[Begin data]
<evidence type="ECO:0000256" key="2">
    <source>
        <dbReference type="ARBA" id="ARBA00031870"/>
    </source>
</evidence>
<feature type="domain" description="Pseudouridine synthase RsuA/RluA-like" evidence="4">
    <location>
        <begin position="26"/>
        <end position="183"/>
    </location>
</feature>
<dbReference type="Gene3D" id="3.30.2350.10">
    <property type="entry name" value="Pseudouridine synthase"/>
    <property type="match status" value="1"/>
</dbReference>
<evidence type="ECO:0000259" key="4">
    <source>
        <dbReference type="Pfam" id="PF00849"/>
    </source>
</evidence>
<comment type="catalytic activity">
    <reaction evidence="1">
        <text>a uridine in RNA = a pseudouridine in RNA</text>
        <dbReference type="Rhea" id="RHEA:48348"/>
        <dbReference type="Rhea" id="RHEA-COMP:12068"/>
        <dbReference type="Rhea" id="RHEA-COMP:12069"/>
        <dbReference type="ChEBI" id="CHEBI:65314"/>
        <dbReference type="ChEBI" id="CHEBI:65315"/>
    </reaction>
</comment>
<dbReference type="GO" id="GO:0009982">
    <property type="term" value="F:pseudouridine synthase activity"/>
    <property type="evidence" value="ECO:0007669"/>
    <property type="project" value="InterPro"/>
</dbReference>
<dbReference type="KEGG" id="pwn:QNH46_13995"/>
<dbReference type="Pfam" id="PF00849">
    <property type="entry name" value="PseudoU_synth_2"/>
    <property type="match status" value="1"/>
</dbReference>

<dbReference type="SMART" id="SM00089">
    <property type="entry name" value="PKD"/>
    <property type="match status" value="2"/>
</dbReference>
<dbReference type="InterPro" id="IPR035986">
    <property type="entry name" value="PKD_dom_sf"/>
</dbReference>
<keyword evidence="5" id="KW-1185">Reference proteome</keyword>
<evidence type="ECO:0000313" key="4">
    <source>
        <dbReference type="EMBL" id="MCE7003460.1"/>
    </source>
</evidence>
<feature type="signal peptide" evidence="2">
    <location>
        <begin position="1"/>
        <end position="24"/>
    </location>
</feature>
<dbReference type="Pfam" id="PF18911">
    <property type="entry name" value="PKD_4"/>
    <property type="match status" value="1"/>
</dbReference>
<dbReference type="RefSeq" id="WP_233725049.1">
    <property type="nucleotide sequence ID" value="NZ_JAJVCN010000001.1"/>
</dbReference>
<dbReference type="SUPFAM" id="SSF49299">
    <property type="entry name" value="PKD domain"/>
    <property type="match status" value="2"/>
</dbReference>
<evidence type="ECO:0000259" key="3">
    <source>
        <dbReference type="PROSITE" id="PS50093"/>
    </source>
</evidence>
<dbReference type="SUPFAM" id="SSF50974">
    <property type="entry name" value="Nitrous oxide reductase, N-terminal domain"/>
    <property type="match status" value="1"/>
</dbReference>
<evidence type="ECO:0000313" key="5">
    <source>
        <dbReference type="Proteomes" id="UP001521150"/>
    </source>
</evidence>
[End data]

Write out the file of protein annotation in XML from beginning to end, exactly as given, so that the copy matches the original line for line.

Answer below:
<evidence type="ECO:0000256" key="2">
    <source>
        <dbReference type="ARBA" id="ARBA00031870"/>
    </source>
</evidence>
<feature type="domain" description="Pseudouridine synthase RsuA/RluA-like" evidence="4">
    <location>
        <begin position="26"/>
        <end position="183"/>
    </location>
</feature>
<dbReference type="Gene3D" id="3.30.2350.10">
    <property type="entry name" value="Pseudouridine synthase"/>
    <property type="match status" value="1"/>
</dbReference>
<evidence type="ECO:0000259" key="4">
    <source>
        <dbReference type="Pfam" id="PF00849"/>
    </source>
</evidence>
<comment type="catalytic activity">
    <reaction evidence="1">
        <text>a uridine in RNA = a pseudouridine in RNA</text>
        <dbReference type="Rhea" id="RHEA:48348"/>
        <dbReference type="Rhea" id="RHEA-COMP:12068"/>
        <dbReference type="Rhea" id="RHEA-COMP:12069"/>
        <dbReference type="ChEBI" id="CHEBI:65314"/>
        <dbReference type="ChEBI" id="CHEBI:65315"/>
    </reaction>
</comment>
<dbReference type="GO" id="GO:0009982">
    <property type="term" value="F:pseudouridine synthase activity"/>
    <property type="evidence" value="ECO:0007669"/>
    <property type="project" value="InterPro"/>
</dbReference>
<dbReference type="KEGG" id="pwn:QNH46_13995"/>
<dbReference type="Pfam" id="PF00849">
    <property type="entry name" value="PseudoU_synth_2"/>
    <property type="match status" value="1"/>
</dbReference>

<dbReference type="SMART" id="SM00089">
    <property type="entry name" value="PKD"/>
    <property type="match status" value="2"/>
</dbReference>
<dbReference type="InterPro" id="IPR035986">
    <property type="entry name" value="PKD_dom_sf"/>
</dbReference>
<keyword evidence="5" id="KW-1185">Reference proteome</keyword>
<evidence type="ECO:0000313" key="4">
    <source>
        <dbReference type="EMBL" id="MCE7003460.1"/>
    </source>
</evidence>
<feature type="signal peptide" evidence="2">
    <location>
        <begin position="1"/>
        <end position="24"/>
    </location>
</feature>
<dbReference type="Pfam" id="PF18911">
    <property type="entry name" value="PKD_4"/>
    <property type="match status" value="1"/>
</dbReference>
<dbReference type="RefSeq" id="WP_233725049.1">
    <property type="nucleotide sequence ID" value="NZ_JAJVCN010000001.1"/>
</dbReference>
<dbReference type="SUPFAM" id="SSF49299">
    <property type="entry name" value="PKD domain"/>
    <property type="match status" value="2"/>
</dbReference>
<evidence type="ECO:0000259" key="3">
    <source>
        <dbReference type="PROSITE" id="PS50093"/>
    </source>
</evidence>
<dbReference type="SUPFAM" id="SSF50974">
    <property type="entry name" value="Nitrous oxide reductase, N-terminal domain"/>
    <property type="match status" value="1"/>
</dbReference>
<evidence type="ECO:0000313" key="5">
    <source>
        <dbReference type="Proteomes" id="UP001521150"/>
    </source>
</evidence>